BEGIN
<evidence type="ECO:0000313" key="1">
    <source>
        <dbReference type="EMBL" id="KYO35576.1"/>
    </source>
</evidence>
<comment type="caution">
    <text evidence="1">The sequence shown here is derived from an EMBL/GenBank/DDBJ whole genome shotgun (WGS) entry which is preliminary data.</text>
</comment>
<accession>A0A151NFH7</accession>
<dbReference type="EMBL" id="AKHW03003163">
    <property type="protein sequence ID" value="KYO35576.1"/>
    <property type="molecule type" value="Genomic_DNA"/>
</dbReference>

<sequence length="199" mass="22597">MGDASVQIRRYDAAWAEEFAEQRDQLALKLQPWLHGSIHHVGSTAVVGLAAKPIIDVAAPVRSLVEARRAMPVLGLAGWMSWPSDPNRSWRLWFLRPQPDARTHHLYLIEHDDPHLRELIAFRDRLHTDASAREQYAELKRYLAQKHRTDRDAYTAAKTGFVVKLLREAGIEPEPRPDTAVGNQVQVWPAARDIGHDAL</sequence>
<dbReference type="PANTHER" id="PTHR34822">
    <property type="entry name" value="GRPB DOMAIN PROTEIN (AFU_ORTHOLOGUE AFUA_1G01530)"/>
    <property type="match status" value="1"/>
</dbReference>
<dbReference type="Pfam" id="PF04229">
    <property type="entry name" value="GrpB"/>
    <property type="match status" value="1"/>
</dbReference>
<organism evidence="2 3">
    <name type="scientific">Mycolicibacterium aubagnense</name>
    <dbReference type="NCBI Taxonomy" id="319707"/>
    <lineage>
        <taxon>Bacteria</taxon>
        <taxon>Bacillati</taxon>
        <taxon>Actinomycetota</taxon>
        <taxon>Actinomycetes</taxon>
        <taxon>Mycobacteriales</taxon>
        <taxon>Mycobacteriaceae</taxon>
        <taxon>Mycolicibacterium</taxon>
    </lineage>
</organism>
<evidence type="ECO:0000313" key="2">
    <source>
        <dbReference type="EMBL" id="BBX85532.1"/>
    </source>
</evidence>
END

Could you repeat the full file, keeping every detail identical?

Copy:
<evidence type="ECO:0000313" key="1">
    <source>
        <dbReference type="EMBL" id="KYO35576.1"/>
    </source>
</evidence>
<comment type="caution">
    <text evidence="1">The sequence shown here is derived from an EMBL/GenBank/DDBJ whole genome shotgun (WGS) entry which is preliminary data.</text>
</comment>
<accession>A0A151NFH7</accession>
<dbReference type="EMBL" id="AKHW03003163">
    <property type="protein sequence ID" value="KYO35576.1"/>
    <property type="molecule type" value="Genomic_DNA"/>
</dbReference>

<sequence length="199" mass="22597">MGDASVQIRRYDAAWAEEFAEQRDQLALKLQPWLHGSIHHVGSTAVVGLAAKPIIDVAAPVRSLVEARRAMPVLGLAGWMSWPSDPNRSWRLWFLRPQPDARTHHLYLIEHDDPHLRELIAFRDRLHTDASAREQYAELKRYLAQKHRTDRDAYTAAKTGFVVKLLREAGIEPEPRPDTAVGNQVQVWPAARDIGHDAL</sequence>
<dbReference type="PANTHER" id="PTHR34822">
    <property type="entry name" value="GRPB DOMAIN PROTEIN (AFU_ORTHOLOGUE AFUA_1G01530)"/>
    <property type="match status" value="1"/>
</dbReference>
<dbReference type="Pfam" id="PF04229">
    <property type="entry name" value="GrpB"/>
    <property type="match status" value="1"/>
</dbReference>
<organism evidence="2 3">
    <name type="scientific">Mycolicibacterium aubagnense</name>
    <dbReference type="NCBI Taxonomy" id="319707"/>
    <lineage>
        <taxon>Bacteria</taxon>
        <taxon>Bacillati</taxon>
        <taxon>Actinomycetota</taxon>
        <taxon>Actinomycetes</taxon>
        <taxon>Mycobacteriales</taxon>
        <taxon>Mycobacteriaceae</taxon>
        <taxon>Mycolicibacterium</taxon>
    </lineage>
</organism>
<evidence type="ECO:0000313" key="2">
    <source>
        <dbReference type="EMBL" id="BBX85532.1"/>
    </source>
</evidence>